Freitag, 11. März 2016

Splitters Suck - Adventures with Optical Audio, Part III

This is part three of a multi-part series, click here to read part one or here to read part two.

After I upgraded my PC subwoofer to optical audio input, I still had a problem: My sound card has only one Toslink output. But there is remedy! Toslink splitters! Hooray!


Those things have one input and two outputs, and entirely optical (passive). However they have a major flaw: They do not work! The plug conncetions and the prism have really bad optical characteristics and too much light is absorbed. At first, I thought the fibers were to bad, but I tried short (1m) high quality cables and experienced the same problem. Even cleaning the connectors didn't make it better, I figured out that one of the outputs was stronger than the other, it barely worked, the other one didn't work at all. A piece of junk.
You can buy active splitters, but the cheapest I found were around 50 euros, way too much money. I flirted with idea of building my own optical splitter, that would mean another box that needs power and an AC adapter though.
A lot simpler is upgrading the sound card to two optical outputs! I had still some Toslink emitters around, and I didn't really need the optical input of the sound card, so why not switch an emitter for another sender? The modification is quite simple: Just desolder the receiver, hot glue the emitter at the same place upside down (you cannot use the same pins!) and wire it parallel to the existing emitter. Just an aditional 100 nF capacitor and an 8.2 k resistor is needed (according to the datasheet i found).

Quite simple, but effective. Working like a charm.
- Marv

Donnerstag, 10. März 2016

Adding S/PDIF to Analog Hardware - Adventures with Optical Audio, Part II

This is part two of a multi-part series, click here to read part one.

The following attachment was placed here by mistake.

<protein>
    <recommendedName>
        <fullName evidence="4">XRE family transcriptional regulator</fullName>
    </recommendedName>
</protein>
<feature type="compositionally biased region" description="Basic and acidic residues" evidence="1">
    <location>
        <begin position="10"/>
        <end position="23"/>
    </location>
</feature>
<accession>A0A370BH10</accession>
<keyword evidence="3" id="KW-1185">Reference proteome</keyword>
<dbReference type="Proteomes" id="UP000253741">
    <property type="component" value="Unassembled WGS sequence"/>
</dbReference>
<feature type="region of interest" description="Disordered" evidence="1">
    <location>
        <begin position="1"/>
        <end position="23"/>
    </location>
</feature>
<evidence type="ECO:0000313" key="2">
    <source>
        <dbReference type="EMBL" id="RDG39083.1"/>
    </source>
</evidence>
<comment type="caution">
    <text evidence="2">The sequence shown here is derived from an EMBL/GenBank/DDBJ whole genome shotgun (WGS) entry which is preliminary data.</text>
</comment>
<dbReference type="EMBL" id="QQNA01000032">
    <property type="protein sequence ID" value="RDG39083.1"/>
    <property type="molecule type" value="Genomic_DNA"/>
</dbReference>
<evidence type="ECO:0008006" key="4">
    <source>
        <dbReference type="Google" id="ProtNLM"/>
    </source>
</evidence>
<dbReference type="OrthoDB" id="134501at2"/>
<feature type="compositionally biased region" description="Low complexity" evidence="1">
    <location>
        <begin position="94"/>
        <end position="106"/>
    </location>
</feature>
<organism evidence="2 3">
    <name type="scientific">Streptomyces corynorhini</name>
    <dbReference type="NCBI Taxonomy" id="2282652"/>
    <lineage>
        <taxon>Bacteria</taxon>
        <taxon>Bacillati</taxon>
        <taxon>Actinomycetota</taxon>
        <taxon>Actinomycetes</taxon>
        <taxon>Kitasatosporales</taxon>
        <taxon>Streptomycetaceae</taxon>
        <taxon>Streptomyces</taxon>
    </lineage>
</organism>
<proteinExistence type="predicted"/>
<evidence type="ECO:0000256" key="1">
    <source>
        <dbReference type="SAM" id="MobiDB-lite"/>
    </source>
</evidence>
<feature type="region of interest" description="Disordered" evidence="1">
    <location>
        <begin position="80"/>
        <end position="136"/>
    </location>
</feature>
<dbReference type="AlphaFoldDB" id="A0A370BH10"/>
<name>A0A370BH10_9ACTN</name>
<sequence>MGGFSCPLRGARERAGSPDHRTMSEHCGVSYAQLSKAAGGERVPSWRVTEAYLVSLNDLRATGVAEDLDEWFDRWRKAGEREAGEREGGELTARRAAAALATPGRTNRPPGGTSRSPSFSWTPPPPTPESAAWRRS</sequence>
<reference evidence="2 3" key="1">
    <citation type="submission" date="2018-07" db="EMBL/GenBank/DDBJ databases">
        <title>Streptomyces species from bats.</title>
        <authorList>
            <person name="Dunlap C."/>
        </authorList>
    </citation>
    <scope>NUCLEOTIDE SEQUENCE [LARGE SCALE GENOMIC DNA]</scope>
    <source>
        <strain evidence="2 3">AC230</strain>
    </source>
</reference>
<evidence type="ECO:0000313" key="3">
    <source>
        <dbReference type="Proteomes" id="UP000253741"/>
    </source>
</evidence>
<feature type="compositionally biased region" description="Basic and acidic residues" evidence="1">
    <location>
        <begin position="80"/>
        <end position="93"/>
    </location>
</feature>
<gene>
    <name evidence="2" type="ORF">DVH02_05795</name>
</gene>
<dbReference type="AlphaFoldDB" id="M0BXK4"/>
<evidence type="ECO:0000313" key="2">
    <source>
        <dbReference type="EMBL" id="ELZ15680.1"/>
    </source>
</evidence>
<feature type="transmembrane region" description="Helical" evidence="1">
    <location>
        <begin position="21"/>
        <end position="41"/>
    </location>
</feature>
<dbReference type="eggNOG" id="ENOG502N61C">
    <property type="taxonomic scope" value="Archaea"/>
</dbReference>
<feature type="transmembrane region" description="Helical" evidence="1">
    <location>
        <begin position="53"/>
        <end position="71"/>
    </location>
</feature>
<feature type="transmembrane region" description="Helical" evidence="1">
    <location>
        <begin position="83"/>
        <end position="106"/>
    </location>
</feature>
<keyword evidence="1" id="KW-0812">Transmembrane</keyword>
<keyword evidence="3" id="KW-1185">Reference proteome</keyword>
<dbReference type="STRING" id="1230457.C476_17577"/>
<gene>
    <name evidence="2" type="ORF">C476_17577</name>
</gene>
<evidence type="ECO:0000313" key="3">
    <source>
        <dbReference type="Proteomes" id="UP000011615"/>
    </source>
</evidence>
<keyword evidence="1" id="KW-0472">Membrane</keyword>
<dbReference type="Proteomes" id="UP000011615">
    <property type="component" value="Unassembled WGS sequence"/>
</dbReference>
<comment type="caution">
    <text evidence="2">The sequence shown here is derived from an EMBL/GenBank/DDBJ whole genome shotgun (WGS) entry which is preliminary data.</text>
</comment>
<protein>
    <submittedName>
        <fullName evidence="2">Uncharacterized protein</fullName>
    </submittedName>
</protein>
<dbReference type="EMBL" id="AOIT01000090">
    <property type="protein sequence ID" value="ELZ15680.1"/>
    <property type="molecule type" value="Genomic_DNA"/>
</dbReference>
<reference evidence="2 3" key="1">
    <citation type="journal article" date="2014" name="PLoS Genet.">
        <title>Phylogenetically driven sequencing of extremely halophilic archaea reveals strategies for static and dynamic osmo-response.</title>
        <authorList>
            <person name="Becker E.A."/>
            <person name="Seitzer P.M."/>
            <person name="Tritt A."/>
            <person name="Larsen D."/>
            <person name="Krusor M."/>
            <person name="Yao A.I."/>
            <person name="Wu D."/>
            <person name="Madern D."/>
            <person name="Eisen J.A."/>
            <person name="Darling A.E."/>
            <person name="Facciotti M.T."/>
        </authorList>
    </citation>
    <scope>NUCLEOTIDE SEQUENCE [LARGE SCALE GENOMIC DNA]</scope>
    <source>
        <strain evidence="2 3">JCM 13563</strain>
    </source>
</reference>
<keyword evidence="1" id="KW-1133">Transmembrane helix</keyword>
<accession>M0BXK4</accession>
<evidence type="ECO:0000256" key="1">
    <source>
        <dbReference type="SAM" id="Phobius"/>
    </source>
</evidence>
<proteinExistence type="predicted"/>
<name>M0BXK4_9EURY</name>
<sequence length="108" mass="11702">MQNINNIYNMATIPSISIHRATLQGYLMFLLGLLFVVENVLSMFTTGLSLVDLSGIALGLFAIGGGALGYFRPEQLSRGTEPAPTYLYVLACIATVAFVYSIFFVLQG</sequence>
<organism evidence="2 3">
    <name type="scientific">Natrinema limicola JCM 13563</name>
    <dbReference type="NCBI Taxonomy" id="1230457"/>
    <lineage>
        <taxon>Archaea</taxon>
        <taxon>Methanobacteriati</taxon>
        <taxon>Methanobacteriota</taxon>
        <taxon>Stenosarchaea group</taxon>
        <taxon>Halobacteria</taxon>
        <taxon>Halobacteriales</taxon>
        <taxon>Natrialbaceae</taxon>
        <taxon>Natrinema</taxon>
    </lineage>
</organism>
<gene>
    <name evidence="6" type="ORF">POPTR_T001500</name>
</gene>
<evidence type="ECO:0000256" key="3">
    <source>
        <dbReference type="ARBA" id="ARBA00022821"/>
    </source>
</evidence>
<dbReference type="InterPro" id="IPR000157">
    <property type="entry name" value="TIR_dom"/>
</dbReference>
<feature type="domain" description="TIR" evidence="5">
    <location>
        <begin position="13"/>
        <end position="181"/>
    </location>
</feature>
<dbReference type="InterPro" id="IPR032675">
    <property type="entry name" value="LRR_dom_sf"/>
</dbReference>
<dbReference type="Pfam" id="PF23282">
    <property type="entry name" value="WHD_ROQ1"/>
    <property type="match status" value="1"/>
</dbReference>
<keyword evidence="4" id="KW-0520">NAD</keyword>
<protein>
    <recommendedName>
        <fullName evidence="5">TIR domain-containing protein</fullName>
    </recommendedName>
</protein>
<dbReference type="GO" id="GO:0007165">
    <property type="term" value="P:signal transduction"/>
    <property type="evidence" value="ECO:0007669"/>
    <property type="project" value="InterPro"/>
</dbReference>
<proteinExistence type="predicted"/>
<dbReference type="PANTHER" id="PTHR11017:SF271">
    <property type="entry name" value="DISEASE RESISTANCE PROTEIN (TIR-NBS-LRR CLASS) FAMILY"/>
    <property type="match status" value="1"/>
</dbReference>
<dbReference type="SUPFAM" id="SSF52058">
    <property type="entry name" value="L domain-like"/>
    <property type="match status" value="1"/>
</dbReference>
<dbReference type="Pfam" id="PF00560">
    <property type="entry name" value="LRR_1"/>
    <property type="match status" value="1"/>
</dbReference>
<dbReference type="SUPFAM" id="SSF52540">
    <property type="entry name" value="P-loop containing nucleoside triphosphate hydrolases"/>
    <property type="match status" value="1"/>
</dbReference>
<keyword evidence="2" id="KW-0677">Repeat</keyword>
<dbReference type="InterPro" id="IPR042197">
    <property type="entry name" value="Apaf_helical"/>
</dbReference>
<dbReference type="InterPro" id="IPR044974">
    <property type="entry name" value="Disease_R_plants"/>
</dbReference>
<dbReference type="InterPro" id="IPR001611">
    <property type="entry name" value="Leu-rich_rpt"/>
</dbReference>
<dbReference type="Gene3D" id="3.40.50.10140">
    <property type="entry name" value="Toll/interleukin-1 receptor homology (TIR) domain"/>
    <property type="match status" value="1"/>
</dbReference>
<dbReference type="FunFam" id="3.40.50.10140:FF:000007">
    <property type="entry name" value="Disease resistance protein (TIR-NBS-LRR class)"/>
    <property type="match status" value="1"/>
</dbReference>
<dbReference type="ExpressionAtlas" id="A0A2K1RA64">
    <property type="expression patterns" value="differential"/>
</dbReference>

The solution I presented last time was working pretty well for a few years. Someday, I upgraded my PC with a Radeon 7770 graphics card. Graphics were great, the sound horrible. - The sound? What does that have to do with a new graphics card, you might ask. Well, unfortunately, either due to noise on the power/signal lines on the main board or due to electromagnetic fields, each time the graphics card processes a frame, I heard a horrible ticking on my speakers. The rate and volume changed with the framerate and the complexity of the tasks. The noise however wasn't present on the digital outputs, only the 3.5 mm jack was affected. So why not upgrade the PC speakers to toslink?

No sooner said than done! I opened up the subwoofer and looked for a nice place where I could fit in another digital to analog converter, which I had to slightly modify:
I didn't want to use the RCA jacks since these need a lot of space. A convienient connector was already present to connect the analog input PCB to the main amplifier board, I just the same one on the bottom of the converter to be able to just switch a single plug:


Since the space on the back plate is really limited, I had to mount the converter flat on the sheet metal. Therefore, the optical input had to be mounted upright:



The last thing to do, was to make a rectangular hole in the plate. I predrilled with 3 mm, then drilled an 8 mm round hole. With a file I made the hole rectangualar:


And finally, lots of hot glue to mount it securely:


And it works! Ok, to be honest, these modifications wer nothing special, but sometimes the simple way is enough. There is one problem though - my sound card has only one optical output... But that's a story for next time.
- Marv